Leonard Green acquires Stella Environmental from Hidden Harbor Stella is a provider of outsourced transfer station management services to the municipal solid waste industry. Hidden Harbor Capital Partners , Boca Raton, Florida, has announced the completed sale of Houston-based Stella Environmental Services , a leading provider of fully outsourced transfer station management services to the municipal solid waste industry, to affiliates of Leonard Green & Partners L.P. (LGP) , Los Angeles, on April 22. With over 65 transfer stations across nine states, processing more than seven million annual tons per year, Stella offers a full-service, asset-light model that differentiates the company from competitors and allows it to deliver superior solutions for customers. Stella’s key services include managing fully outsources operations and waste loading at transfer stations, coordinating waste hauling from transfer stations to landfills, and providing on-site landfill services. Customers served include integrated waste companies and municipalities. Hidden Harbor acquired Stella in 2017 as a carve-out from Birmingham, Alabama-based Action Resources , and in partnership with the Stella team, made substantial investments to build a highly scalable organization and develop a best-in-class platform within the transfer station management industry. Over Hidden Harbor’s ownership period, Stella completed six add-on acquisitions and drove significant organic growth. Piper Sandler & Co. , Minneapolis, and Raymond James , St. Petersburg, Florida, acted as financial advisors, and McDermott Will & Emery , Chicago, acted as legal advisor to Stella and Hidden Harbor in connection with the sale. LGP’s legal advisor was Lathan & Watkins , New York, and financial advisor was Houlihan Lokey , Los Angeles. Ares , Los Angeles, provided financing for the transaction. Financial terms of the transaction were not disclosed. Amp Robotics Corp., Denver, has introduced Amp Clarity, artificial intelligence- (AI-) powered material characterization software that enables the recognition and classification of recyclables as they flow through the different recovery stages of the recycling process. The company says the technology provides “measurable transparency on the recyclables captured and missed during different recycling processes, as well as confirming the composition of recovered material bales destined for resale to end markets in the supply chain.” “Data transparency in the recycling industry has been a longstanding challenge due to the complexity of mixed material streams, compounded by ongoing changes in consumer packaging,” says Matanya Horowitz, founder and CEO of Amp. “These obstacles often create impediments to accurate data collection and prevent a clear understanding of what goes into and comes out of the different infrastructure stages that support recycling.” He continues, “Our material characterization software digitizes the real-time flow of recyclables with precision and consistency, providing opportunities to identify gaps in material capture, transparency on what recyclables are and are not recycled and a basis for standardized measurement vital to improve our national recycling system.” Amp Clarity captures data on plastics, such as polyethylene terephthalate (PET), high-density polyethylene (HDPE), low-density polyethylene (LDPE), polypropylene (PP) and polystyrene (PS); aluminum recyclables such as used beverage cans (UBCs); and fiber, such as corrugated cardboard (OCC) and sorted residential paper and newsprint (SRPN). Data are collected, classified and subclassified so material recovery facilities (MRFs) can see what recyclables are flowing through different stages of their operations. Amp says this monitoring can help prevent the loss of recyclables to landfill, diagnose gaps in processing efficiency, audit the composition of material streams and create certainty about final bale content and material quality for buyers and sellers. “Over the last year, our team has worked hard on product development, testing and delivery of Amp Clarity,” Jeff Loebbaka, chief commercial officer of Amp Robotics, says. “We partnered with an initial group of our customers to beta test our solution in the field, and the response was very positive.” Loebbaka says Amp customers see Clarity as a means to prevent the loss of valuable material to landfill and to improve operational performance. “Higher capture rates result in increased revenue, reduced disposal costs and efficiency gains that further lower operational expenses,” he says. “Our customers are also using Clarity’s material characterization capabilities to establish confidence in the final material quality of their bales sold to plastics reclaimers, paper mills and aluminum manufacturers. Based on feedback we’ve received, Clarity can play a critical role in bridging industry standards for bale certification.” Amp Clarity is a software-as-a-service (SaaS) solution available via an online web portal that can be accessed through desktop, laptop and mobile devices, the company says. Clarity is made possible through Amp’s portfolio of hardware systems, including the Amp Cortex robotic sorting system and the company’s Amp Vision system, a standalone modular enclosure that can be dropped into a facility’s existing operation for specific data collection from residual, quality control, container, paper and audit lines. Amp says Clarity can serve as a QC application for other processing equipment, such as optical sorters or eddy currents, to identify recyclables that may have missed for capture later in the operation. Clarity also can be placed before the final material quality processing stage to identify contaminants before plastics, aluminum or paper are baled for resale. “The integration of Amp Vision and Amp Clarity provides opportunities for consumer packaged goods companies, retailers and packaging manufacturers to understand the flow and recovery of their specific containers and packaging,” says Chris Wirth, vice president of business development and government affairs, Amp Robotics. “Our technology can help producer initiatives to increase recycling rates and create new value streams for recyclables.” Wirth adds that the technology also could create “a mechanism to support federal, state and local government programs focused on landfill diversion goals and recycled-content standards to advance a more circular economy.” Earlier this month, PET reclaimer Evergreen said it has deployed Amp’s AI-guided robots at its Clyde, Ohio, plant. Amp says the installation marked its continued expansion of its technology with plastics reclaimers and that its technology identifies and sorts green and clear PET from postconsumer bales of plastic soft drink bottles, which Evergreen recycles into flakes or pellets and sells to end markets as feedstock for new containers and packaging. The company also introduced automated secondary sorting facilities , which apply advanced automation enabled by AI to sort through low volumes of residue to recover plastics, UBCs and OCC. The waste and recycling industry has acknowledged for several years what national statistics have borne out: the occurrence of serious injury and fatality (SIF) accidents in the sector is out of proportion to its size. Kristen Bell, a partner with Ojai, California-based  Krause Bell Group , says companies like hers and the industry overall may not enjoy complete consensus on how to address the issue. She comments, however, “What we’ve learned through research is that if you want to prevent fatalities—and that’s usually the first goal—that requires a special focus on situations that lead to fatalities and life-altering incidents.” Words and deeds As the waste and recycling industry has produced materials and messaging to address workplace safety issues, the word “culture” has been applied generously to the list of factors that can create the needed improvements. Bell says establishing a strong safety culture is a process that includes everyone—executives, site managers, employees and even customers and vendors. “What’s not well understood is how each person connects to reducing risk in their organization or creating that culture. That can be difficult for people to understand,” she says. The industrywide attention to safety has, fortunately, led to more frequent meetings devoted to the topic, says Bell. However, if employees at a facility “have a safety chat in the morning” and that is followed the rest of the day by talk of adhering to schedules and “how quickly can we get this material processed,” that second message is the one that employees will internalize, she says. “There is a role for every single person in the organization to create a safe workplace,” says Bell. “Everyone is connected to it, even people outside the company.” That being said, executives may be in a position to influence safety in ways they do not always consider, Bell acknowledges. Bell offers as an example hiring for an operations or facility management position and not asking about the candidate’s safety qualifications or intentions to emphasize safety. “One of the most important decisions an executive or manager can make relative to safety is who they hire—it’s crucial,” says Bell, who indicates Krause Bell has performed pro bono work for ISRI pertaining to its Circle of Safety Excellence program, which recognizes member companies for outstanding commitment to the safety of their employees. The company that hires a manager who is an excellent safety leader is likely also to be happy with that person’s leadership in general, according to research conducted by Krause Bell. It doesn’t always work the other way around, however. “The same type of employee who feels safe and supported by his or her leaders also coincides with the type who will put his or her best effort forward, and the business will thrive,” says Bell. She adds, “That’s important. Being reassured that the effort that goes into safety improvement will benefit the business in general is a big deal. [That happens] through culture.” The profit motive is far from the only one, however, that will cause employees to pay close attention to avoiding SIF accidents. A clear motive Awards and other forms of recognition often are part of corporate and organization safety programs, and some choose to reinforce or incentivize this with a financial reward. When it comes to the recognition aspect, Bell says her company indeed views it as helpful to recognize good safety practices and track records, “especially when people go out of their way to do the right thing.” As far as financial incentives, Bell says, “They are very, very tricky.” She continues, “You could easily incentivize the wrong behavior, and you shouldn’t have to pay people or bribe people to work safely.” A case of the (Safety) Mondays The Arlington, Virginia-based National Waste & Recycling Association (NWRA) has been sending out “Safety Monday” emails to its members in a program organized by the NWRA Safety Committee and sponsored in part by Houston-based  Waste Management Inc. A recent version of the email highlighted the side effects of the recent “spring forward” time change. The missive claimed that traffic accidents increase on the first Monday after the switch to daylight saving time. The increase in accidents can possibly be linked to the loss of sleep drivers experience. Another recent Safety Monday message highlights the importance of good housekeeping, noting the importance of clean floors and uncluttered work areas in aspects including fire prevention, slip-and-fall accidents and pest control. Similarly, the Washington-based Institute of Scrap Recycling Industries (ISRI) sends out EHS (Environmental Health and Safety) Update emails every Monday. Information in that product may address topics ranging from avoiding heatstroke to safely maintaining mobile equipment to guarding against the COVID-19 virus. While the COVID-19 pandemic created a new set of health and safety considerations for ISRI members, the organization has continued to issue reminders about behavior that can lead to more traditional workplace serious injury and fatality (SIF) incidents. Late in 2020, ISRI reminded commercial vehicle drivers in the scrap and recycling industry that “truck drivers not wearing their seatbelts put themselves and others at risk. If a driver is involved in a crash and the driver is not wearing a seatbelt, he could be thrown out of the driver’s seat and away from the controls essential to preventing catastrophic damage.” Rather, Bell says of employees at all levels, “We’re already motivated to protect ourselves and each other. We want to protect people and keep them from being injured. If nothing else, we’re going to keep people whole and alive and not having a life-altering injury.” With that motivation being essentially intrinsic, Bell says her firm’s experience is that incentives such as gift cards or raffle contents are “not really necessary and can be harmful.” Budgets and attention may be better off focused on consistent messaging that builds a safety culture from top to bottom. “Every minute of every day is sending a message about safety,” says Bell. “We want to develop great awareness of the impact of our messages on people, and how they’re hearing [these messages].” For executives and managers, “It means we’re creating culture every time we’re interacting with someone,” Bell continues. “It’s kind of daunting as a leader. The implication is we have immense power, and we may not realize how we’re affecting people.” Communication within an organization on safety or any other topic is not a one-way street. While company leaders can endorse a safety message, they cannot create a culture alone. Feedback loop In the waste and recycling sector, associations including NWRA, SWANA and ISRI all produce and distribute materials made available to member companies and organizations. Posting and distributing such materials, however, may only be a half measure. “Our experience is [employers] are sending plenty of that material out, but there needs to be more listening,” states Bell. Her advice to executives and facility operators is to be more in tune with what the company’s workforce is communicating: “Focus more on what you’re hearing from other people; focus on getting messages percolating up from your workforce. It will help improve your safety and your culture.” The importance of listening extends to daily or weekly safety meetings, says Bell. “You want to have a safety meeting that is a conversation. Ideally, you won’t be waiting until the end for questions. You’d be formatting it as a dialogue.” Most Krause Bell clients are holding such meetings “every single day and before every big task,” says Bell. Managers who are seeking out and hearing safety concerns may be more likely to keep the topic in mind during their own workday. The attention to safety may then more easily extend beyond a facility’s workforce and to regular facility visitors. Says Bell, “Every interaction you have with a delivery driver or a customer is an opportunity to influence them. What do they see at the gate? What do they hear from the person at the [scale house] booth? For a vendor, it can be what is in the contract [that they pay attention to]. Every interaction is a chance to influence.” Underlying the cultural aspects, Bell says companies need to be keenly aware of just where the SIF risks lie. “A really great place to start is with senior leaders asking the question: How much exposure to SIFs do we have?” This can be especially crucial when looking from the vantage point of employees “who are just starting out,” says Bell. “On our website, visitors can download a book chapter on that topic.” Despite efforts to make workplace safety a focus in recent years, national workplace SIF statistics have too often demonstrated the waste and recycling sectors remain a dangerous place to work. Pointing to the oil and gas industry as one example, Bell adds, “The good news is, other industries have paved the way toward better safety; we can apply what we’ve learned.” This article originally appeared in the April issue of Waste Today. The author is a senior editor with the Recycling Today Media Group and can be contacted at Waste Management Inc.  (WM), Houston, announced financial results for the first quarter of 2021 April 27. “We had an exceptionally strong start to the year with first-quarter adjusted operating EBITDA (earnings before interest, taxes, depreciation and amortization) growth of more than 14 percent and adjusted operating EBITDA margin expansion of 100 basis points,” Jim Fish, WM president and CEO, says. “We achieved these results by generating strong yield, flexing down our cost structure, and executing on the integration of Advanced Disposal. With this solid performance and our confidence in the strength of our business model, we are increasing our 2021 financial guidance that we provided in February for revenue, adjusted operating EBITDA and free cash flow. “In addition to the strong performance of our core business, the integration of Advanced Disposal is going remarkably well. Based upon the success of the integration efforts so far, we believe we will capture synergies above our original expectations. We now expect to achieve $130 million in annual run-rate synergies from operating costs and SG&A savings, which is a more than 60 percent increase from our initial estimates. The revised estimate includes between $75 million and $85 million in run-rate synergies captured during 2021, up from our prior guidance of between $50 million and $60 million.” Highlights from Waste Management’s first-quarter earnings include: Revenue In the first quarter, revenue declined $5 million in the company’s collection and disposal business, when excluding the impact of acquisitions and divestitures, compared with the first quarter of 2020. This was driven by $98 million in volume declines partially offset by $93 million of growth from yield. Core price for the first quarter was 3.4 percent compared with 3.2 percent in the fourth quarter of 2020 and 4.2 percent in the first quarter of 2020. Collection and disposal yield was 2.8 percent in the first quarter compared to 2.3 percent in the fourth quarter of 2020 and 2.2 percent in the first quarter of 2020. Total company volumes declined 2.7 percent in the first quarter, or 2.1 percent on a workday adjusted basis, compared with a decline of 2.6 percent on a workday adjusted basis in the fourth quarter of 2020 and a decline of 0.4 percent on a workday adjusted basis in the first quarter of 2020. In the first quarter, acquisitions and net of divestitures added $292 million of revenue primarily from the acquisition of Advanced Disposal. Cost management Operating expenses as a percentage of revenue improved 130 basis points to 61.1 percent when compared with the first quarter of 2020, demonstrating the company’s ability to operate under a lower cost structure. SG&A expenses were 11.1 percent of revenue in the first quarter compared with 11.4 percent in the first quarter of 2020. On an adjusted basis, SG&A expenses were 10.7 percent of revenue in the first quarter compared to 10.5 percent in the first quarter of 2020. Profitability Operating EBITDA in the company’s collection and disposal business, adjusted on the same basis as total company operating EBITDA, was $1.29 billion, or 31.8 percent of revenue, for the first quarter compared with$1.18 billion, or 31.3 percent of revenue, for the first quarter of 2020. Operating EBITDA in WM's recycling line of business improved by $34 million compared with the first quarter of 2020. The improvement was driven by the company’s efforts to develop a sustainable business model that also meets customers’ environmental needs as well as an increase in market prices for recycled commodities, WM says. In the first quarter, WM realized $12 million of operating and SG&A cost synergies from the acquisition of Advanced Disposal. Free cash flow and capital allocation In the first quarter, net cash provided by operating activities was $1.12 billion compared with $765 million in the first quarter of 2020, an increase of $355 million. The improvement in net cash provided by operating activities was primarily driven by the increase in operating EBITDA, lower incentive compensation payments and improvements in working capital. In the first quarter, capital expenditures were $270 million compared with $459 million in the first quarter of 2020. The decrease in capital spending was primarily driven by differences in the timing of fleet purchases and the company’s acceleration of certain capital expenditures into the fourth quarter of 2020. In the first quarter of 2021, free cash flow was $865 million compared with $318 million in the first quarter of 2020. During the first quarter of 2021, $497 million was returned to shareholders, including $247 million of cash dividends and $250 million allocated to share repurchases. Outlook Total company revenue growth is expected to range from 12.5 percent to 13 percent. Combined internal revenue growth from yield and volume in the collection and disposal business is expected to be 4.5 percent or greater, driven by WM's disciplined pricing programs and strong outlook for continued volume recovery, it says. Adjusted operating EBITDA is expected to be between $4.875 billion and $4.975 billion in 2021. Free cash flow is projected to be between $2.325 billion and $2.425 billion in 2021. Synergies from the acquisition of Advanced Disposal are expected to total $150 million, with $130 million coming from operating costs and SG&A savings and $20 million coming from capital expenditure savings. This is an increase from the company’s original expectation of $80 million in operating costs and SG&A savings and $20 million in capital expenditure savings. In 2021, the company expects to capture between $75 million and $85 million of cost synergies, bringing annual run-rate synergies to about $100 million at the end of the year. Fish concludes, “We’ve previously discussed that Waste Management is well-positioned to benefit as states and provinces emerge from the pandemic. We expect strong results as our commercial, industrial and landfill businesses—our three most profitable lines of business—continue to recover over the remainder of the year.” Republic opens organics pre-processing facility in Northern California The facility is designed to remove contamination from food waste, which will be converted into renewable energy though a public-private partnership. Republic Services , Phoenix, has opened its first Northern California organics pre-processing facility, which the company says will help Bay Area communities meet the requirements of a new state law mandating diversion of food and yard waste from landfills. The facility is designed to remove contamination from food waste collected from businesses in Contra Costa County and will produce clean organic material that is converted into renewable energy through a partnership with the East Bay Municipal Utility District. "As a leader in the environmental services industry, Republic Services is committed to recovering key materials from the waste stream and providing diversion solutions for our customers," said Pete Keller, vice president of recycling and sustainability. "Organics is an emerging sector, especially in California, providing tremendous potential for us to both grow our business and strengthen the circular economy." A state law (SB 1383) that goes into effect Jan. 1, 2022, will require every home and business in California to recycle their food and yard waste. More than 500 business customers participate in food waste recycling through the Central Contra Costa Solid Waste Authority's RecycleSmart program , which delivers food waste to Republic's Martinez facility. The new facility is capable of processing 20 tons of food waste per hour. It is Republic’s second organics pre-processing operation in the state, following the opening of the company’s first facility in Anaheim in 2018. Republic is also pursuing additional similar opportunities throughout the state. "Republic Services has been a service provider for RecycleSmart for over 20 years, and they have always been innovative in their approach to recycling," said Ken Etherington, executive director of RecycleSmart. "We are very excited about Republic's new pre-processing line to advance recycling in the community." After pre-processing, clean organic material is delivered to the East Bay Municipal Utility District's wastewater treatment facility in Oakland. Through anaerobic digestion, the organic waste is converted into biogas, which is used to generate electricity to power the treatment facility as well as operations at the neighboring Port of Oakland. "This pre-processing model is anticipated to expand opportunities for EBMUD to receive more of this type of material and increase renewable energy production in the future," said John Hake, a senior civil engineer at the East Bay Municipal Utility District. In 2020, Republic Services was named Organics Recycler of the Year by the National Waste & Recycling Association, a recognition of the company's innovation and leadership in diverting food and yard waste from landfills. According to the company, organics recycling directly supports Republic's sustainability goal to increase recovery of key materials from the waste stream by 40 percent by 2030.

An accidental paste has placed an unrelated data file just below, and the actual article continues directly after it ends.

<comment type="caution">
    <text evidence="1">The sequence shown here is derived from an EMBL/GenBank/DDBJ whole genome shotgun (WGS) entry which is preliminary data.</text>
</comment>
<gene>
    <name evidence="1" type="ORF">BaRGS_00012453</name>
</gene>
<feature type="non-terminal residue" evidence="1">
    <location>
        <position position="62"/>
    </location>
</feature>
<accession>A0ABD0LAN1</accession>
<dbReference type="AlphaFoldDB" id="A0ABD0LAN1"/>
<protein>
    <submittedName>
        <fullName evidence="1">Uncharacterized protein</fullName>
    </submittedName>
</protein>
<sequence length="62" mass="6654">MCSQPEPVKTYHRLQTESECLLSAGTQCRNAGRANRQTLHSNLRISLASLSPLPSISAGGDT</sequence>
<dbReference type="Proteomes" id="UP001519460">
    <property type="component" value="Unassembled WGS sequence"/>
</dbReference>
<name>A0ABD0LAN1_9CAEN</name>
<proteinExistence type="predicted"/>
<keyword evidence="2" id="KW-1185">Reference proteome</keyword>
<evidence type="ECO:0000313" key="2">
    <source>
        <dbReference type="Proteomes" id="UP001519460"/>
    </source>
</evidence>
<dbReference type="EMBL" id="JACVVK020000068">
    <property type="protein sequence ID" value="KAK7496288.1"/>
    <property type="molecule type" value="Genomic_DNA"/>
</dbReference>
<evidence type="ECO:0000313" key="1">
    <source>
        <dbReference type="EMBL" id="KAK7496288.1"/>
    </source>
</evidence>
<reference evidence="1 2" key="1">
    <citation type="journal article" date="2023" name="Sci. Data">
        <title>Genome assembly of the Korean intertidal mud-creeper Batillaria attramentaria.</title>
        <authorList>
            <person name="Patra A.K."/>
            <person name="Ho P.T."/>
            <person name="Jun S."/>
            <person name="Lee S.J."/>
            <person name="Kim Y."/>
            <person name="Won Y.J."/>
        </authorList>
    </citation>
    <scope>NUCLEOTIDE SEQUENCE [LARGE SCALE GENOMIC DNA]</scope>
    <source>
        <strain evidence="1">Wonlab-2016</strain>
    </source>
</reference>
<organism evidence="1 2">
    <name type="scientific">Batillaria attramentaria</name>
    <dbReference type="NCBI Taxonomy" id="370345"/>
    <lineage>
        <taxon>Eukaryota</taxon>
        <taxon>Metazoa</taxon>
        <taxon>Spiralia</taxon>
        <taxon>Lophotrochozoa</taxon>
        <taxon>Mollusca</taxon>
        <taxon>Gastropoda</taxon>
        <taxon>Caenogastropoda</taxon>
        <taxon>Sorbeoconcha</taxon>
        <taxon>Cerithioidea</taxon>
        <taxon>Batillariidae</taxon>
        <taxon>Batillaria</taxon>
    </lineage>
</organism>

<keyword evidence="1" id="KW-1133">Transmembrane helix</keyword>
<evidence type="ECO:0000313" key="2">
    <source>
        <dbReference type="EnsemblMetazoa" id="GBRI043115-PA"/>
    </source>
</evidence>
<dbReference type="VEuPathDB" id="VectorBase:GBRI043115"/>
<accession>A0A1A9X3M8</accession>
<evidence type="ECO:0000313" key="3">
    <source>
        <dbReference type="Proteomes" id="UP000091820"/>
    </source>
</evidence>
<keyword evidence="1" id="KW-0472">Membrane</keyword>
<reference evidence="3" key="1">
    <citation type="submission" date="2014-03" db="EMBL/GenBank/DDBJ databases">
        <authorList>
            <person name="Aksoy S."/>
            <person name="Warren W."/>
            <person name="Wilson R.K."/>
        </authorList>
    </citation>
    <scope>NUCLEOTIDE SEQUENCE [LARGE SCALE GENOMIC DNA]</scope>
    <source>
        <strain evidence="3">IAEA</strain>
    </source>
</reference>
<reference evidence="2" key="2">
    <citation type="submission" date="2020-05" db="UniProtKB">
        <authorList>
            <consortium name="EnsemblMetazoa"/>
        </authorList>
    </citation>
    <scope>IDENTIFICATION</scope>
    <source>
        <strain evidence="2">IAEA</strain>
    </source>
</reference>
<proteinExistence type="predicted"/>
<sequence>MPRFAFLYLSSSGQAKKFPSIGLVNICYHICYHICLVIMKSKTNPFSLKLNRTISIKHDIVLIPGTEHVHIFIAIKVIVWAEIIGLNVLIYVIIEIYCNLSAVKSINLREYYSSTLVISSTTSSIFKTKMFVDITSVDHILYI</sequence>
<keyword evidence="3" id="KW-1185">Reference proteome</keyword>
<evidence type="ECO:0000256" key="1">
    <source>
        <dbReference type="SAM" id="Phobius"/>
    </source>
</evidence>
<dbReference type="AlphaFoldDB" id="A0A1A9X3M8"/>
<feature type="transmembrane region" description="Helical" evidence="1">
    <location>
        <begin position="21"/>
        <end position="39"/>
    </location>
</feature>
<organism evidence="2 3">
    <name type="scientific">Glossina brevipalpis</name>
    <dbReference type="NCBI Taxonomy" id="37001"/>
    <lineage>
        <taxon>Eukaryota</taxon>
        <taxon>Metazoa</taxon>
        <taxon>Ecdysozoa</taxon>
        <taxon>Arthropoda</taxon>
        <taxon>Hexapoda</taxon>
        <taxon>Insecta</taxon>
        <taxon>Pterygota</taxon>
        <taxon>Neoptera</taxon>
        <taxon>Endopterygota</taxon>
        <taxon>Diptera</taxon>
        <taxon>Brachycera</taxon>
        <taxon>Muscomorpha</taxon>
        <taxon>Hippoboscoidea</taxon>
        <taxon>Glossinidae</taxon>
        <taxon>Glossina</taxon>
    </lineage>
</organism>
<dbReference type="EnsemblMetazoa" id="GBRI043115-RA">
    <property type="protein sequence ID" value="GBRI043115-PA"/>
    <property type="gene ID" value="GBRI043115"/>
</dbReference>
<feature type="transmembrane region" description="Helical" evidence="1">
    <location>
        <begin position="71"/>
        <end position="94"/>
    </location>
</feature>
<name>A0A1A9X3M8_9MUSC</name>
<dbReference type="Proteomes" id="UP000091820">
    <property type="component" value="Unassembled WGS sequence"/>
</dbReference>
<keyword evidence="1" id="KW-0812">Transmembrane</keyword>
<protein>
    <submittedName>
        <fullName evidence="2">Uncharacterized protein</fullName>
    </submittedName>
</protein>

• When was Stella Environmental Services founded?

    Stella Environmental Services was founded in 2010.

  • Where is Stella Environmental Services's headquarters?

    Stella Environmental Services's headquarters is located at 15423 Vantage Parkway E., Houston.

  • What is Stella Environmental Services's latest funding round?

    Stella Environmental Services's latest funding round is Acq - Fin - II.

  • Who are the investors of Stella Environmental Services?

    Investors of Stella Environmental Services include Leonard Green & Partners and Hidden Harbor Capital Partners.